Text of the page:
Own or Other Culture. Judith Okely. London and New York: Routledge, 1996, x + 244 pp., 19 figures. $64.95, cloth; $17.95, paper. Reviewed by Fran Mascia-Lees, Simon's Rock College of Bard.

Playing on the Mother-Ground: Cultural Routines for Children's Development. David F. Lancy. New York: The Guilford Press, 1996, xii + 240 pp. $35.00, cloth; $17.95, paper. Reviewed by Simon Ottenberg, University of Washington.

Refugees in America in the 1990s: A Reference Handbook. David W. Haines, ed. Westport, Conn.: Greenwood Press, 1996, x + 467 pp. $79.50,cloth; $24.00, paper. Reviewed by Steven R. Nachman, Edinboro University of Pennsylvania.

The Rise and Fall of Culture History R. Lee Lyman, Michael J. O'Brien, and Robert C. Dunnell. New York and London: Plenum Press, 1997, xiv + 271 pp., 4 tables, 26 figures. $45.00, cloth; $24.50, paper. Reviewed by James E. Snead, University of Arizona.

Archaeology of the Mid-Holocene Southeast. Kenneth E. Sassaman and David G. Anderson, eds. Gainesville: University Press of Florida, 1996, xx + 387 pp., 89 figures, 15 tables. $60.00, cloth. Reviewed by Jay K. Johnson, University of Mississippi.

Presenting Archaeology to the Public: Digging for Truths. John H. Jameson, Jr., ed. Walnut Creek, Calif.: AltaMira Press, 1997, 288 pp. $49.00, cloth; $24.95, paper. Reviewed by Christopher Matthews, Columbia University.

The Archaeology of Ethnicity: Constructing Identities in the Past and Present. Sian Jones. London and New York: Routledge, 1997, xiv + 180 pp., 8 figures. $65.00, cloth; $18.95, paper. Reviewed by Bettina Arnold, University of Wisconsin, Milwaukee.

The New History in an Old Museum: Creating the Past at Colonial Williamsburg. Richard Handler and Eric Gable. Durham, N.C.: Duke University Press, 1997, x + 260 pp., black-and-white halftones. $49.95, cloth; $16.95, paper. Reviewed by James L. Garvin, New Hampshire Department of Cultural Affairs.

Wandering Villages: Pit Structures, Mobility and Agriculture in Southeastern Arizona. Patricia A. Gilman. Anthropological Research Papers no. 49. Tempe: Arizona State University, 1997, xii + 216 pp., 53 figures, 54 tables. $25.00, paper. Reviewed by Bruce B. Huckell and Lisa W. Huckell, Maxwell Museum of Anthropology, University of New Mexico.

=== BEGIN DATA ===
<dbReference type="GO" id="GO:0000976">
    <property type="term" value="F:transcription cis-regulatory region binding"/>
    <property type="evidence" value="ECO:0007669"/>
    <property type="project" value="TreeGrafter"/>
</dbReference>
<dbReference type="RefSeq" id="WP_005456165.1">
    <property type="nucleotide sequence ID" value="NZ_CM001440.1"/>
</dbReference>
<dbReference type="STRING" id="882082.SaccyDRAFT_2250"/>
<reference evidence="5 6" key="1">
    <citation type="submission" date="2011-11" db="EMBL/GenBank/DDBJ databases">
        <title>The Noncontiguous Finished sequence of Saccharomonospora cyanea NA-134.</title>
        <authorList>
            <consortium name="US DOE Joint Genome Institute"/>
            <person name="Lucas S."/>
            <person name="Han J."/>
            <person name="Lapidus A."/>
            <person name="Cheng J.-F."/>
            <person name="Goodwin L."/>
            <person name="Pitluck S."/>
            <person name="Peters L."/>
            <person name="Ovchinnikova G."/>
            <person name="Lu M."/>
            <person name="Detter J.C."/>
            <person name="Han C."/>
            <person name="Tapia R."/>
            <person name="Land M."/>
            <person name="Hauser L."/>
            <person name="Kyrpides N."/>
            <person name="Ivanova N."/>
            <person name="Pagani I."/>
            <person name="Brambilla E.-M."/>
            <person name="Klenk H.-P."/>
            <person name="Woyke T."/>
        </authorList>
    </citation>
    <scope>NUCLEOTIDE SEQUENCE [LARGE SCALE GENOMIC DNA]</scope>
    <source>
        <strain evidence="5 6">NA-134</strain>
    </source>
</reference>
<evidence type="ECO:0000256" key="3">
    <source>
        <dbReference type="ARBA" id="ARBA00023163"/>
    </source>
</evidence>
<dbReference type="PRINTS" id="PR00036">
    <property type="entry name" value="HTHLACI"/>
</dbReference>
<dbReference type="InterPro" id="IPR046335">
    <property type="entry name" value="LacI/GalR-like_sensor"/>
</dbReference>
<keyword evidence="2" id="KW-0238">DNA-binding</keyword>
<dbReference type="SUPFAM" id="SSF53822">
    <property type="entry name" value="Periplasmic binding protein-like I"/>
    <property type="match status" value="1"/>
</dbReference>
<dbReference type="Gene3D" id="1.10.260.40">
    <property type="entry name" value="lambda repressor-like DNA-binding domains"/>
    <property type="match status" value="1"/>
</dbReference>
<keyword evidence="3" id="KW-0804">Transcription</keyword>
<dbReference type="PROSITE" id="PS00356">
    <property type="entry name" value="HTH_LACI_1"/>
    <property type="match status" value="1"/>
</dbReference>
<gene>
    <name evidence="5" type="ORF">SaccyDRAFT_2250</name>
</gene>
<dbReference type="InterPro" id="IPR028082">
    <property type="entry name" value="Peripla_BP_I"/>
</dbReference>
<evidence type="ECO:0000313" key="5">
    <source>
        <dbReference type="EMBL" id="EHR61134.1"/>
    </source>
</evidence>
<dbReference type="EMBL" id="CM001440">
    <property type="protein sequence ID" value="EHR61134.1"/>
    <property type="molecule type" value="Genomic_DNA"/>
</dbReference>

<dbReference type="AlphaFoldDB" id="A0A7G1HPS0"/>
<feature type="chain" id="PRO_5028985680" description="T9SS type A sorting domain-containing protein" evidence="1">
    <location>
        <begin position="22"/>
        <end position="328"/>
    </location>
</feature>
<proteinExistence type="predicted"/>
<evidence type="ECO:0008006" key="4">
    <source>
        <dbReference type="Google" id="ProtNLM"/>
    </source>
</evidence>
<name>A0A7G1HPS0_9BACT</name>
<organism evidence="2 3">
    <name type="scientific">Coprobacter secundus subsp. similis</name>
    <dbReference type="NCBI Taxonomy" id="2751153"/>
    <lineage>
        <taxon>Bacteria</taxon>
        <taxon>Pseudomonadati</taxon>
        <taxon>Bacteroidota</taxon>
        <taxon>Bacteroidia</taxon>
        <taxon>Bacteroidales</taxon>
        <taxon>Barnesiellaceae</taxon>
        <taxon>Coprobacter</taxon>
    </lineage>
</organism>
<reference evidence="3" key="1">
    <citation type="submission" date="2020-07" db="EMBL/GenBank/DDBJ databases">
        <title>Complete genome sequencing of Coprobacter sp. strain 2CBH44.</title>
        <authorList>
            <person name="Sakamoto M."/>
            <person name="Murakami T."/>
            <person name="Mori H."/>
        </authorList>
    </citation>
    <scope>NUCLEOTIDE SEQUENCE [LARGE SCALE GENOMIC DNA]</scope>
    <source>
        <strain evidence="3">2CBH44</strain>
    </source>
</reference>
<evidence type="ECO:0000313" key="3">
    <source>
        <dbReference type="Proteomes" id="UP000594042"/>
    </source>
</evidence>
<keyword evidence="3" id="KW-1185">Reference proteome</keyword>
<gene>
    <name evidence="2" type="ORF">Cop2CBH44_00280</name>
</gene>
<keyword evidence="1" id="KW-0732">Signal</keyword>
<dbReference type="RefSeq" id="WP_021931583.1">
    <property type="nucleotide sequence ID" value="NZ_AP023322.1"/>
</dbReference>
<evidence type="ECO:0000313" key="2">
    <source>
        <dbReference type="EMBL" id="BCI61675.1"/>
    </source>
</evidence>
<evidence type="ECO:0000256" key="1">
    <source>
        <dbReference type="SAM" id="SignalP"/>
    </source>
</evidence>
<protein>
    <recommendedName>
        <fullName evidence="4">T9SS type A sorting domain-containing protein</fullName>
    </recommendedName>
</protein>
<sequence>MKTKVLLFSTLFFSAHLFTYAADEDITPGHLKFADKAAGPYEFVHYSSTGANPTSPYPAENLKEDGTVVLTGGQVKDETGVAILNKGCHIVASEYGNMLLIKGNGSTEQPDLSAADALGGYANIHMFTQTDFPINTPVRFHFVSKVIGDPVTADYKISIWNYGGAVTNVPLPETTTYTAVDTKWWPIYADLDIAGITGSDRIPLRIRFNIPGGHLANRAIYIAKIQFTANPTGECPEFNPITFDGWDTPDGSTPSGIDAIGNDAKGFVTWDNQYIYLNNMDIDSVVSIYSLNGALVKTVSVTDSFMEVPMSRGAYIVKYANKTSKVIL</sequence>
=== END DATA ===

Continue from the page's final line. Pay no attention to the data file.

The Island Melanesians. Matthew Spriggs. Cambridge, Mass.: Blackwell Publishers, 1997, xvi + 326 pp., 41 figures, 3 tables. $59.95, cloth. Reviewed by Patrick V. Kirch, University of California, Berkeley.

Continent of Hunter-Gatherers: New Perspectives in Australian Prehistory. Harry Lourandos. New York: Cambridge University Press, 1997, xvii + 390 pp., maps, black-and-white photos. $69.95, cloth; $24.95, paper. Reviewed by Richard A. Gould, Brown University.

Encyclopedia of Precolonial Africa: Archaeology, History, Languages, Cultures and Environments. Joseph O. Vogel., ed. Walnut Creek, Calif.: AltaMira Press, 1997, 605 pp., 70 figures, 24 tables. $125.00, cloth. Reviewed by Detlef Gronenborn, Johann Wolfgang Goethe Universitat, Frankfurt am Main, Germany.

The Archaeology of Iberia: The Dynamics of Change. M. Diaz-Andreu and S. Keay, eds. London: Routledge, 1997, xvi + 314 pp., $75.00, cloth. Reviewed by Lawrence Guy Straus, University of New Mexico.

La Circulation des Matieres Premieres au Paleolithique. 2 vols. J. Feblot-Augustins. Liege: Etudes et Recherches Archaeologiques de l'Universite de Liege, 1997; vol 1, 275 pp of text; vol 2, 135 figures, 38 summary tables, and 74 inventory tables. 1,500 Belgian francs, paper. Reviewed by Lawrence Guy Straus, University of New Mexico.

Beyond Art: Pleistocene Image and Symbol. M. Conkey, O. Soffer, D. Stratmann, and N. Jablonski, eds. San Francisco: California Academy of Sciences, 1997, 378 pp. $55.00, cloth; $35.00, paper. Reviewed by Lawrence Guy Straus, University of New Mexico.

Projectile Technology. Heidi Knecht, ed. New York: Plenum, 1997, xvii + 408 pp. $59.50, cloth. Reviewed by Lawrence Guy Straus, University of New Mexico.